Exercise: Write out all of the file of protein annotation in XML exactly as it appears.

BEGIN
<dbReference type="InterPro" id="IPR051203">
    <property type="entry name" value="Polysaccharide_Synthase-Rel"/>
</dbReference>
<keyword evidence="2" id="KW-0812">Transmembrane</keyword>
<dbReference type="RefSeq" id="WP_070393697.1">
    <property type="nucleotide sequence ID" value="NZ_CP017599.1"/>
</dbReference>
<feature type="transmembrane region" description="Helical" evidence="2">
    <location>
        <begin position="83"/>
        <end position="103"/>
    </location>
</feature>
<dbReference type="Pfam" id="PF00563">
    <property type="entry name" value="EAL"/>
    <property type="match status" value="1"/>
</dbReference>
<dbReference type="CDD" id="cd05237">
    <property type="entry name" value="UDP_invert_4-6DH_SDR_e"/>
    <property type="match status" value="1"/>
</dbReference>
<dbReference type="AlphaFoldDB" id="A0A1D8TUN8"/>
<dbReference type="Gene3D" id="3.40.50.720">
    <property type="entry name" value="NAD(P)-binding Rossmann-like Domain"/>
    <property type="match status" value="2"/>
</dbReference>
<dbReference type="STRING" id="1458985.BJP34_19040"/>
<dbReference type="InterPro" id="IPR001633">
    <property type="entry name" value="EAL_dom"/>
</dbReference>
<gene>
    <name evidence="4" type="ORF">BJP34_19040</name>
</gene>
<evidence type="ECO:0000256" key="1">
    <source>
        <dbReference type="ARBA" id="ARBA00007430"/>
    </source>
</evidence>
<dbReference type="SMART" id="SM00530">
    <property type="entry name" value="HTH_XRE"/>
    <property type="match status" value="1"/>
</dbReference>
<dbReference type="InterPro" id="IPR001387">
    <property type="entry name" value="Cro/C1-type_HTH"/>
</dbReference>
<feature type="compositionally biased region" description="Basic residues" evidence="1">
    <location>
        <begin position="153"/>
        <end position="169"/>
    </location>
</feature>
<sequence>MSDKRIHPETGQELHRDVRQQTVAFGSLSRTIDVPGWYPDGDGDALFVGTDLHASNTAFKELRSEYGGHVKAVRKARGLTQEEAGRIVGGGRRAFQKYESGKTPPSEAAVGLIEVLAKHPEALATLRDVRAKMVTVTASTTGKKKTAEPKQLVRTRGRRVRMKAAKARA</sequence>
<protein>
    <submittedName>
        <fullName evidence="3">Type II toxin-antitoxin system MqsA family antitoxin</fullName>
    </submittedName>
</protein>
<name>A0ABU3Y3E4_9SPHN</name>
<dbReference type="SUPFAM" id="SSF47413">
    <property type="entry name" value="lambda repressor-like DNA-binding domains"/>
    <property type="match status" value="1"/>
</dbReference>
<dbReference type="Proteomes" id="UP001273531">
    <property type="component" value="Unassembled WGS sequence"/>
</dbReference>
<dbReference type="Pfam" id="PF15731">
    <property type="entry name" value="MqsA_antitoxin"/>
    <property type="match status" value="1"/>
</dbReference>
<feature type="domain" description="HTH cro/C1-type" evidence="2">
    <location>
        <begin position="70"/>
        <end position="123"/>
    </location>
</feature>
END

<dbReference type="InterPro" id="IPR051203">
    <property type="entry name" value="Polysaccharide_Synthase-Rel"/>
</dbReference>
<keyword evidence="2" id="KW-0812">Transmembrane</keyword>
<dbReference type="RefSeq" id="WP_070393697.1">
    <property type="nucleotide sequence ID" value="NZ_CP017599.1"/>
</dbReference>
<feature type="transmembrane region" description="Helical" evidence="2">
    <location>
        <begin position="83"/>
        <end position="103"/>
    </location>
</feature>
<dbReference type="Pfam" id="PF00563">
    <property type="entry name" value="EAL"/>
    <property type="match status" value="1"/>
</dbReference>
<dbReference type="CDD" id="cd05237">
    <property type="entry name" value="UDP_invert_4-6DH_SDR_e"/>
    <property type="match status" value="1"/>
</dbReference>
<dbReference type="AlphaFoldDB" id="A0A1D8TUN8"/>
<dbReference type="Gene3D" id="3.40.50.720">
    <property type="entry name" value="NAD(P)-binding Rossmann-like Domain"/>
    <property type="match status" value="2"/>
</dbReference>
<dbReference type="STRING" id="1458985.BJP34_19040"/>
<dbReference type="InterPro" id="IPR001633">
    <property type="entry name" value="EAL_dom"/>
</dbReference>
<gene>
    <name evidence="4" type="ORF">BJP34_19040</name>
</gene>
<evidence type="ECO:0000256" key="1">
    <source>
        <dbReference type="ARBA" id="ARBA00007430"/>
    </source>
</evidence>
<dbReference type="SMART" id="SM00530">
    <property type="entry name" value="HTH_XRE"/>
    <property type="match status" value="1"/>
</dbReference>
<dbReference type="InterPro" id="IPR001387">
    <property type="entry name" value="Cro/C1-type_HTH"/>
</dbReference>
<feature type="compositionally biased region" description="Basic residues" evidence="1">
    <location>
        <begin position="153"/>
        <end position="169"/>
    </location>
</feature>
<sequence>MSDKRIHPETGQELHRDVRQQTVAFGSLSRTIDVPGWYPDGDGDALFVGTDLHASNTAFKELRSEYGGHVKAVRKARGLTQEEAGRIVGGGRRAFQKYESGKTPPSEAAVGLIEVLAKHPEALATLRDVRAKMVTVTASTTGKKKTAEPKQLVRTRGRRVRMKAAKARA</sequence>
<protein>
    <submittedName>
        <fullName evidence="3">Type II toxin-antitoxin system MqsA family antitoxin</fullName>
    </submittedName>
</protein>
<name>A0ABU3Y3E4_9SPHN</name>
<dbReference type="SUPFAM" id="SSF47413">
    <property type="entry name" value="lambda repressor-like DNA-binding domains"/>
    <property type="match status" value="1"/>
</dbReference>
<dbReference type="Proteomes" id="UP001273531">
    <property type="component" value="Unassembled WGS sequence"/>
</dbReference>
<dbReference type="Pfam" id="PF15731">
    <property type="entry name" value="MqsA_antitoxin"/>
    <property type="match status" value="1"/>
</dbReference>
<feature type="domain" description="HTH cro/C1-type" evidence="2">
    <location>
        <begin position="70"/>
        <end position="123"/>
    </location>
</feature>